The lingering concern over declining grades is a reminder of the lingering effects of the pandemic on Moorpark students. It’s a problem felt nationwide, but local school leaders are working on ways to fix the problem and get students back on track.
The update to the Moorpark Unified School District Local Control and Accountability Plan, discussed at the June 14 board meeting, shows that grades for multilingual, low-income and disabled students have been most affected by the various disruptions that the pandemic has had on education.
The board met last week to discuss the district’s three-year accountability plan, which sets out how the board will use its money to improve grades and student learning.
The Accountability Plan, required by all California school districts, is reviewed annually to help make adjustments to district operations. To make these decisions, MUSD leaders use feedback the district receives from surveys it gives to students, parents, and staff.
The council approved the plan on June 21.
Report card data among multilingual learners saw about a 25% drop in math, while high school students also saw a generalized 5% drop in math scores.
“Our data definitely indicates that our multilingual learners, our low-income students and our students with disabilities are those who have been most affected by the challenges presented by remote learning and COVID-19,” said Marcia Hamilton, Deputy Principal of district education. services.
Families made several suggestions on how to improve their children’s grades.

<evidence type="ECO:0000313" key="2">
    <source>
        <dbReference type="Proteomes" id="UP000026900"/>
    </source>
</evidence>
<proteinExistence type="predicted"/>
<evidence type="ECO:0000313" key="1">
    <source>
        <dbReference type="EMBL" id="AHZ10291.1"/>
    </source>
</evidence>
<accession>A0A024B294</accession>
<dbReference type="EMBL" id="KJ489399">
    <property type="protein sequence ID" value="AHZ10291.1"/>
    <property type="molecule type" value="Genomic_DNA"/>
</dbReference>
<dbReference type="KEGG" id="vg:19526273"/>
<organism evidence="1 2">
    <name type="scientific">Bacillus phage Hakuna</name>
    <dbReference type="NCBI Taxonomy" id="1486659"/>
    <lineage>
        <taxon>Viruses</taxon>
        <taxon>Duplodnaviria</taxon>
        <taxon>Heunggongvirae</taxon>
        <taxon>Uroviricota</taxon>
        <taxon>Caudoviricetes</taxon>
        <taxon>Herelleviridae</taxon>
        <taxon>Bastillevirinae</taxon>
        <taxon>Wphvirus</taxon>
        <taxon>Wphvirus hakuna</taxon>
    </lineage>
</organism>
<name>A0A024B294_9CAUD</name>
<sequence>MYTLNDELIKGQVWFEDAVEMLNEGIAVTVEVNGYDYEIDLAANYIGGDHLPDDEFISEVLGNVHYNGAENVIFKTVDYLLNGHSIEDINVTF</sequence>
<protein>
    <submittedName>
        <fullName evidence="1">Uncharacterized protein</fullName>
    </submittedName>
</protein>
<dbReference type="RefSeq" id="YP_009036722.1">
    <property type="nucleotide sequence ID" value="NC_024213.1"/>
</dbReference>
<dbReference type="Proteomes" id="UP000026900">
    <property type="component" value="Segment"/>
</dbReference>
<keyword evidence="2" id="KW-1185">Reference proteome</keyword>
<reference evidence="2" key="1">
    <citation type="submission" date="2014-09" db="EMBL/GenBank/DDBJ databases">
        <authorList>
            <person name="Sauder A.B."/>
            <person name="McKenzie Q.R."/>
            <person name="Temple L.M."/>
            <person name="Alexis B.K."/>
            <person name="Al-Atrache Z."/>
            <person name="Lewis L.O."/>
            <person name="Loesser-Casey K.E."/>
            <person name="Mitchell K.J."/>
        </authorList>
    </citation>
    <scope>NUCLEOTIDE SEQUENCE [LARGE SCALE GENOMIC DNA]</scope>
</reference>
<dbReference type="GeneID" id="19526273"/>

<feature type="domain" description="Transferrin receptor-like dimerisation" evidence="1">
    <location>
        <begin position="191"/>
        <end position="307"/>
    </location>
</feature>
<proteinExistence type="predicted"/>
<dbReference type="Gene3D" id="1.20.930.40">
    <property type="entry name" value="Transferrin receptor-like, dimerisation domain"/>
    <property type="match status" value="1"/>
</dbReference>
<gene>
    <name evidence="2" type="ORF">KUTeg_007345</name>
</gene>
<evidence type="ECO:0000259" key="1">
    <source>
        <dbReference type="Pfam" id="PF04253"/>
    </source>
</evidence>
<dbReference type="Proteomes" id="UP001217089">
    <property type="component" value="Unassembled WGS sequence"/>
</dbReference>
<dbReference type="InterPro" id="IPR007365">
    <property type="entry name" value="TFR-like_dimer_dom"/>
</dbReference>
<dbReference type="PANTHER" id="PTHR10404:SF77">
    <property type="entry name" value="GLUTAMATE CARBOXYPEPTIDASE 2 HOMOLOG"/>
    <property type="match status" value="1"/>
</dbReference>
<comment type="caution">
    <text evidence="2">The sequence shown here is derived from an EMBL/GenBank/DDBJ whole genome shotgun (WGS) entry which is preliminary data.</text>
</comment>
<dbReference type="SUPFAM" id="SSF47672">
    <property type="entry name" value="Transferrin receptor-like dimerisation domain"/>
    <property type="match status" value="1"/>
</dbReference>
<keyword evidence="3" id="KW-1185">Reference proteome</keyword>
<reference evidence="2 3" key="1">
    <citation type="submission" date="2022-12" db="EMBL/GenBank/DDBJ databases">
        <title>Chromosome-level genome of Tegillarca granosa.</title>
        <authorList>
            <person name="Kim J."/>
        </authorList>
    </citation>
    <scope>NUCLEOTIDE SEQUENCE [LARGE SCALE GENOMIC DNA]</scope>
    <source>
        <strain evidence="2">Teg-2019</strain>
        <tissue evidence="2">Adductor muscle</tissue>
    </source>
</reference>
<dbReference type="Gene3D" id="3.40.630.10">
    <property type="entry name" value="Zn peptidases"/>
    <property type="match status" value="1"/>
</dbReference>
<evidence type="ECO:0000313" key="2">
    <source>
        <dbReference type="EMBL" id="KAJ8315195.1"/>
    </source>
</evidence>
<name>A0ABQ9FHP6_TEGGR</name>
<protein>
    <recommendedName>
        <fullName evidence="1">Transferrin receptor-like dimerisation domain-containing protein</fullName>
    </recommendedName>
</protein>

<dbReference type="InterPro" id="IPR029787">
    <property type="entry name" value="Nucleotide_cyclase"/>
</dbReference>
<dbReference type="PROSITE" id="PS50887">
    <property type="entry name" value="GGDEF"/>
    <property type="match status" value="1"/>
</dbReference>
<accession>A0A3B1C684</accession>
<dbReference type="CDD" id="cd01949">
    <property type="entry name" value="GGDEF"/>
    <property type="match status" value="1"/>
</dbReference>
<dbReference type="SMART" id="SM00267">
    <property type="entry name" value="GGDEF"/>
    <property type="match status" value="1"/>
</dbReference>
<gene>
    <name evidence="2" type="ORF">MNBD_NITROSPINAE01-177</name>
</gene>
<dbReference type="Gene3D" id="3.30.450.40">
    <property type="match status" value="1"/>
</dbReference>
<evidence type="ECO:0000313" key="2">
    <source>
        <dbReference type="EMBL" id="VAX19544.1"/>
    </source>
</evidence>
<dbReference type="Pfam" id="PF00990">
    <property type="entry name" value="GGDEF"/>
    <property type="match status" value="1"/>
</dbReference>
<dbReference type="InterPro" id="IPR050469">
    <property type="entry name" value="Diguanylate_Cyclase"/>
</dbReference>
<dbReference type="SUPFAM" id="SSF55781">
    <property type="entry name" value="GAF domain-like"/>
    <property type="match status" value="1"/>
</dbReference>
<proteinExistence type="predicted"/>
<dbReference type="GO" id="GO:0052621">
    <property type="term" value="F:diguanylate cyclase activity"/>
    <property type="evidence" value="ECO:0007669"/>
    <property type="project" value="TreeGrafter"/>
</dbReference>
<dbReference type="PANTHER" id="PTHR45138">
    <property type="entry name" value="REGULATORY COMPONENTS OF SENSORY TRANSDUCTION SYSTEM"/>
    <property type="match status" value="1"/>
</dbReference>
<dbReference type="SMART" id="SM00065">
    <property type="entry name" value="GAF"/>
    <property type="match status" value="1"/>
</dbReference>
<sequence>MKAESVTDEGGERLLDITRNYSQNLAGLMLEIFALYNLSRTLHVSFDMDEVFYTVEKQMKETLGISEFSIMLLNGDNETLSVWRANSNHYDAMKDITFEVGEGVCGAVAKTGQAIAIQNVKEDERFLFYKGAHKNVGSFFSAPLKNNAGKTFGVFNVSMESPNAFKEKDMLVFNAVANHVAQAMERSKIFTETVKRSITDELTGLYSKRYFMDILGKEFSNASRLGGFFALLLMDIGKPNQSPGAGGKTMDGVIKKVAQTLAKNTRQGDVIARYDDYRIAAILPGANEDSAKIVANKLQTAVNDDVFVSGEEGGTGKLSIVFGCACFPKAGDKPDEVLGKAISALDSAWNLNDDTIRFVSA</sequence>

The first was intervention learning, which allows teachers to pause at different stages of a lesson so struggling students have a chance to catch up on material.
Offering college prep courses, summer schools, and recovery classes are other programs the community will continue to support.
Spanish-speaking families were particularly supportive of more counseling, as indicated by surveys conducted in English and Spanish.
According to Deputy Superintendent Jane Wagmeister, adding more bilingual and wellness counselors to each campus was a “specific request.”
“They felt their kids were responding really well to advice and recognizing mental health needs during the pandemic,” Wagmeister said.
Safety was also an important topic.
“While the goals remain the same, the action steps are updated as needed,” Wagmeister said. “Some of next year’s offerings will include active shooter response training, social and emotional learning, instructional strategies to support learner variation, and kindergarten transitional literacy.”
Superintendent Kelli Hays will conduct security audits on each campus with the assistance of law enforcement and threat assessment experts.
“We will be reviewing all entry points, classroom and office doors, gates, perimeter fencing, etc., to determine if any upgrades or additions would be recommended,” Hays told the Glans.
Before classes begin in the fall, surveillance cameras will be installed at each school, Hays said.
“Law enforcement will direct us where to place them for best results,” she said.
A comprehensive security plan will be updated to include COVID-related issues.
Wagmeister said safety issues were important to those who responded to the survey, and it is the school district’s duty to listen to those concerns.
“When we consider writing and updating our actions and goals, we take that as consideration for what actions we need to take,” Wagmeister said.
Now that distance learning is over, Hamilton and Wagmeister believe the drop in grades should rebound.
On a positive note, LCAP showed that graduation rates increased this year and all high school students performed better on California’s alternative assessments for English language arts and math.